Malware, or malicious software — which can take the form of viruses, spyware, spam generators and other detrimental applications — is an increasingly greater problem for system administrators. The interconnectedness of computer systems and the porosity of the Internet means that a single infected system can pose a serious hazard. Malware authors are increasingly sophisticated in their approach as new avenues for infecting client machines are continually being explored and exploited.
Anti-malware software is evolving to keep up with this increasing threat. IT Services' intent is to continue to keep pace with the latest updates to the anti-malware software currently in place and explore features and options in that offering not yet implemented.
IT Services has a site-wide license for Sophos Anti-Virus that is available for all users with an active SUNetID. Most anti-virus nodes are run in standalone mode, which means that its settings are entirely managed locally and updates are obtained from the Sophos servers. Sophos offers the ability to flag programs as "suspicious," but the rate of false positives with this detection method is sufficiently high that IT Services has had to set the client to an "alert only" mode for items detected by this process.
Some individual departments have deployed their own Sophos Antivirus console. The Sophos clients in their area connect to that console. This allows local admins the ability to review and act on the state of nodes reporting into their console. Updates for the clients are downloaded from that local console.
Malware is always changing and becoming more tenacious. Without strong anti-malware measures, computers are vulnerable, and malware creators are always looking for new channels that they can exploit to their advantage, including social networking sites, instant messaging, and new loopholes in operating systems. The campus is encountering an increasing number of infections from "zero-day threats" that traditional signature-based detection by anti-virus clients cannot effectively stop.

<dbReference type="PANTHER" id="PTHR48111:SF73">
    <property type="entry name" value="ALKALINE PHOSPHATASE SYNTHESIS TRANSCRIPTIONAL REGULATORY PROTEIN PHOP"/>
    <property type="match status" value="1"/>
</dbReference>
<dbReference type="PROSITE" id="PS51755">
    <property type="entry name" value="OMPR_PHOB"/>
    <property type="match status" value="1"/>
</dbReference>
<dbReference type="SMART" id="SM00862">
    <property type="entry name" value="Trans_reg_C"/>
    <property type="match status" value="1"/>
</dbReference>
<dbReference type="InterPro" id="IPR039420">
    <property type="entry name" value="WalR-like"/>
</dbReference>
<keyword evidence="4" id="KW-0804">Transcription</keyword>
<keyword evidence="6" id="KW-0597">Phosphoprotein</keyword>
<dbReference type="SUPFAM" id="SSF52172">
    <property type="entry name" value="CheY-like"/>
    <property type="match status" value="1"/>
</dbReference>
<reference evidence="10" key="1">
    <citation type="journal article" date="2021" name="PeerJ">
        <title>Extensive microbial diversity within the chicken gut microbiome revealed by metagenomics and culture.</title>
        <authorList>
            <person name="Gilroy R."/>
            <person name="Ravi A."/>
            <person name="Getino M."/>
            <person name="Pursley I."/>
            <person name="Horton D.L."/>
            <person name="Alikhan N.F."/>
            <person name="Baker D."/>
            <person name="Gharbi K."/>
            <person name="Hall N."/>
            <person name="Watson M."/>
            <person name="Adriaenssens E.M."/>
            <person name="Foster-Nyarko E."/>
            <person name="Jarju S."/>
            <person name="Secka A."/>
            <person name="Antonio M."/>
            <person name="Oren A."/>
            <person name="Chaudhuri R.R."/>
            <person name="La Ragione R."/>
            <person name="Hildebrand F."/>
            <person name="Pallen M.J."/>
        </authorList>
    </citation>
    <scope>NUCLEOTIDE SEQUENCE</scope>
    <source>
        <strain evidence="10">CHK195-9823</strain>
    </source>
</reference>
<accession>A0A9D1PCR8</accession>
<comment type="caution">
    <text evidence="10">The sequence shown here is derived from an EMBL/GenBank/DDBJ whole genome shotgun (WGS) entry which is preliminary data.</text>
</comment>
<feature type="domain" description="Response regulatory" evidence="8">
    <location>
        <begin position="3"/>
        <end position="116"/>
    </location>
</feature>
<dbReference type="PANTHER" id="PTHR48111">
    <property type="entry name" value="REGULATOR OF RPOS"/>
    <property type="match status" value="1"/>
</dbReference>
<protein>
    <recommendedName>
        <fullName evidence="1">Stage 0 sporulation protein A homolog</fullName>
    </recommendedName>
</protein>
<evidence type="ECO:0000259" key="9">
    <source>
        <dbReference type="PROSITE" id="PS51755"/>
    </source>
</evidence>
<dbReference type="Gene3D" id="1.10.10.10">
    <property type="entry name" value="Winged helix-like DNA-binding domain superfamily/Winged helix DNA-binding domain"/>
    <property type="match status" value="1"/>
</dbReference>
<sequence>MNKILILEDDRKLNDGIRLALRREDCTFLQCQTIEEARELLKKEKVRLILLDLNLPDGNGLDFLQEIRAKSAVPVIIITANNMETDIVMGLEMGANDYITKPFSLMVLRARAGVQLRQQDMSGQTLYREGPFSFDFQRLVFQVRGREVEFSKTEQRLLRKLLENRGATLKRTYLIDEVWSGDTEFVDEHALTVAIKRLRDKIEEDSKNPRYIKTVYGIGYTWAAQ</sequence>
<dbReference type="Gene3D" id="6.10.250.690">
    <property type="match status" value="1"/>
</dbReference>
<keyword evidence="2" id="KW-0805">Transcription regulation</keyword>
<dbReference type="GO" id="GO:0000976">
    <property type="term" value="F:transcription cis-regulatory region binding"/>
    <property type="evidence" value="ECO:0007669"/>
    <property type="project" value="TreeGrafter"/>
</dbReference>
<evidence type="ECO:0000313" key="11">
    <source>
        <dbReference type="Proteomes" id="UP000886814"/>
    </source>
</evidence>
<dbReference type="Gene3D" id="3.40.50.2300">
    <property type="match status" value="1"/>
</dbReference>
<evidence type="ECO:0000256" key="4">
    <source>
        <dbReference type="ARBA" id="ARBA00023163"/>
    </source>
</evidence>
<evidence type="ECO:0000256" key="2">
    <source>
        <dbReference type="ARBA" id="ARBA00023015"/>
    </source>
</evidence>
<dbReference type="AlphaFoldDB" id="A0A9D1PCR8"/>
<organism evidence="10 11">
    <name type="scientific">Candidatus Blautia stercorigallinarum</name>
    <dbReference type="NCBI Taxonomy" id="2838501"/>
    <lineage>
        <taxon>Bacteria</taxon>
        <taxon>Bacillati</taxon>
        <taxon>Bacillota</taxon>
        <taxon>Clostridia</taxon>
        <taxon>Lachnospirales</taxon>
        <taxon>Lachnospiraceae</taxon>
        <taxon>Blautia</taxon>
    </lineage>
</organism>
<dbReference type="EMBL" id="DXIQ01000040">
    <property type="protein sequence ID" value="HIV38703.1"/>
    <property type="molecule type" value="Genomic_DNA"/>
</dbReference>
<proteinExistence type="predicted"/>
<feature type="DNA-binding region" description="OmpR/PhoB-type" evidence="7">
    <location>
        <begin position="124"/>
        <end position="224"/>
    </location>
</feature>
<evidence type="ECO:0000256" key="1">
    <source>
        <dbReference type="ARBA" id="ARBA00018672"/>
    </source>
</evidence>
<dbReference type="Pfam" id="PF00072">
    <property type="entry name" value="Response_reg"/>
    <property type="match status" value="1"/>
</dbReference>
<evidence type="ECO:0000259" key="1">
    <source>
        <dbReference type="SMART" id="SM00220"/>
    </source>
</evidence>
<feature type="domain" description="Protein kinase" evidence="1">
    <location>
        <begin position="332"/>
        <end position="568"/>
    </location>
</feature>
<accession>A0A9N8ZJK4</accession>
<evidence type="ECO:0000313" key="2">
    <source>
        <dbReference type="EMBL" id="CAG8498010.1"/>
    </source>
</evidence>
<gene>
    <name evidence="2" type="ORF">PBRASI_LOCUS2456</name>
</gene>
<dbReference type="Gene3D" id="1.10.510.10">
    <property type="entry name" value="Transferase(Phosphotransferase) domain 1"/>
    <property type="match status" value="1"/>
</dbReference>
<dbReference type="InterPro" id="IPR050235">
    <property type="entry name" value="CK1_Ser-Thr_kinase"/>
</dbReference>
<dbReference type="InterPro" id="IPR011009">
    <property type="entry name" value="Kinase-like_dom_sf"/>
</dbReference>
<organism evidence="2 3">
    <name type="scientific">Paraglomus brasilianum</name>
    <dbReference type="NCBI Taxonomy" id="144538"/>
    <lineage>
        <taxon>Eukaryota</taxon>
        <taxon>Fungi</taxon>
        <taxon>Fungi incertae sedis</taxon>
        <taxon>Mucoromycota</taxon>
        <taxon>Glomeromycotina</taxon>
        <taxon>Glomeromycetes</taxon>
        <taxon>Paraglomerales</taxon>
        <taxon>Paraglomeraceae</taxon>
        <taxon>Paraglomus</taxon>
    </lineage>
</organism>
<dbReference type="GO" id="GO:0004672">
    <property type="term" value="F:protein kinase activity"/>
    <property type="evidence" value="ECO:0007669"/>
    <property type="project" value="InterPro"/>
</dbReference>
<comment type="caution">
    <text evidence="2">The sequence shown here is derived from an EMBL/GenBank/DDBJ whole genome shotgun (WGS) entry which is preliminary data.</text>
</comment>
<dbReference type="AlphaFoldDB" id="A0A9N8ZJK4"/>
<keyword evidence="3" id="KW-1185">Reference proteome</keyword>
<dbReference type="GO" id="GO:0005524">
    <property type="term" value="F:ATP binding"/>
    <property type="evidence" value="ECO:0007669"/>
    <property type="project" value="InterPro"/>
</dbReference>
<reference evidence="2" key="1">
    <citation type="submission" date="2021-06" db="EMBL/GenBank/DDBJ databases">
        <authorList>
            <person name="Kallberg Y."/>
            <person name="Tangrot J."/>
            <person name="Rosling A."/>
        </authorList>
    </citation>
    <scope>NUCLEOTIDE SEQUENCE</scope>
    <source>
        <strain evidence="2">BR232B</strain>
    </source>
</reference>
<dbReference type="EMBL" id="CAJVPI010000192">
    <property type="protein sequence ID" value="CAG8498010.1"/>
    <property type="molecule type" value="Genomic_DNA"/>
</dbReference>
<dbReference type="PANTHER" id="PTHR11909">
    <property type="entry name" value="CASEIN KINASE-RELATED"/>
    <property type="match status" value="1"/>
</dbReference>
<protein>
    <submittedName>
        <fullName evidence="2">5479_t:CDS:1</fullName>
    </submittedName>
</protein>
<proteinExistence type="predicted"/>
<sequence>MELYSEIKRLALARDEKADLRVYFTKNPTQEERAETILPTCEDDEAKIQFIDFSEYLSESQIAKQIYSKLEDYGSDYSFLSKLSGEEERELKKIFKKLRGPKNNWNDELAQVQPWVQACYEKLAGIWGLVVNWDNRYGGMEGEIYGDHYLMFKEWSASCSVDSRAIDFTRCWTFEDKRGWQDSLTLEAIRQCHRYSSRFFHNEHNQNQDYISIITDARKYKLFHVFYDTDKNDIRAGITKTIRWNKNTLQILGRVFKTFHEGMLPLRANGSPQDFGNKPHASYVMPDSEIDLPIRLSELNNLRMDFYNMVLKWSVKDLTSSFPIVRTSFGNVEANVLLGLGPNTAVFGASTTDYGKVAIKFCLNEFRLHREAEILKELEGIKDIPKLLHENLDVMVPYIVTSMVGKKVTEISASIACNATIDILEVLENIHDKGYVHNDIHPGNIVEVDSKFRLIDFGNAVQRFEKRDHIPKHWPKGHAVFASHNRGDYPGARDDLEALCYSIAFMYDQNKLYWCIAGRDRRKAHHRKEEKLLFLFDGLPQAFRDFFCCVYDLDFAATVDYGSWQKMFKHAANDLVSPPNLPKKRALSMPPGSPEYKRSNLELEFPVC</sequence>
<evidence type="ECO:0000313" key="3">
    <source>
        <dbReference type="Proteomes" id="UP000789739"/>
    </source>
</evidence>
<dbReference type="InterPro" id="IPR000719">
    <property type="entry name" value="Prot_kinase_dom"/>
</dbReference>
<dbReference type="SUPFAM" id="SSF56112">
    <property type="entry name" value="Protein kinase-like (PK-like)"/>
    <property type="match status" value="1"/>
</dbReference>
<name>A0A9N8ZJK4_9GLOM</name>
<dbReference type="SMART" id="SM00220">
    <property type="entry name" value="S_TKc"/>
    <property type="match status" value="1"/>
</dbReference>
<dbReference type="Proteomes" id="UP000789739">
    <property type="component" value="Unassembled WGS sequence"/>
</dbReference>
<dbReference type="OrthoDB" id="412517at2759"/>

Allowing Sophos Anti-Virus to block threats detected by its heuristic detection methods (as opposed to simply alerting the user) should significantly increase the protection provided to machines on campus. Version 9.5 offers a "live protection" feature that promises to solve the current problem with the high rate of false positives. Additionally, it offers additional protection from browser-based attacks, which have also become increasingly common.
There are potential advantages to moving to a central console to manage Sophos on end-user systems. Specifically, for users with Restricted and Confidential Data, support personnel would be able to proactively check on the health of that system and assist in addressing threats Sophos identifies. In this configuration, Sophos offers an additional tool to check for potentially sensitive types of data, which would help users better understand the sensitive data they store on their systems. For the larger community, there are opportunities for increased campus-wide efficiency if IT Services could deploy a central Sophos console. It could use the delegated administration features in version 9.x to allow individual departments who manage their users through a Sophos console to do so through the central console, rather than run their own instance--as it stands, there are multiple consoles run by multiple IT groups across campus. Use of a central console would also insure that individual departments are following the best practices for setup and configuration.
- Test and deploy the Sophos 9.5 client.
- Install a test environment of the Sophos 9.5 console on a virtual run by the Windows systems group.
- Test with a support personnel who already run the console to evaluate whether the delegated administration through a central console is sufficient for their needs.
- Test management of client systems through the console to validate potential benefits of using it for Restricted and Confidential Data users.
- Evaluate the data-protection features of the Sophos console.
Measures of success
- Significant decrease in number of infected systems.
- Decrease in number of department-run Sophos consoles on campus.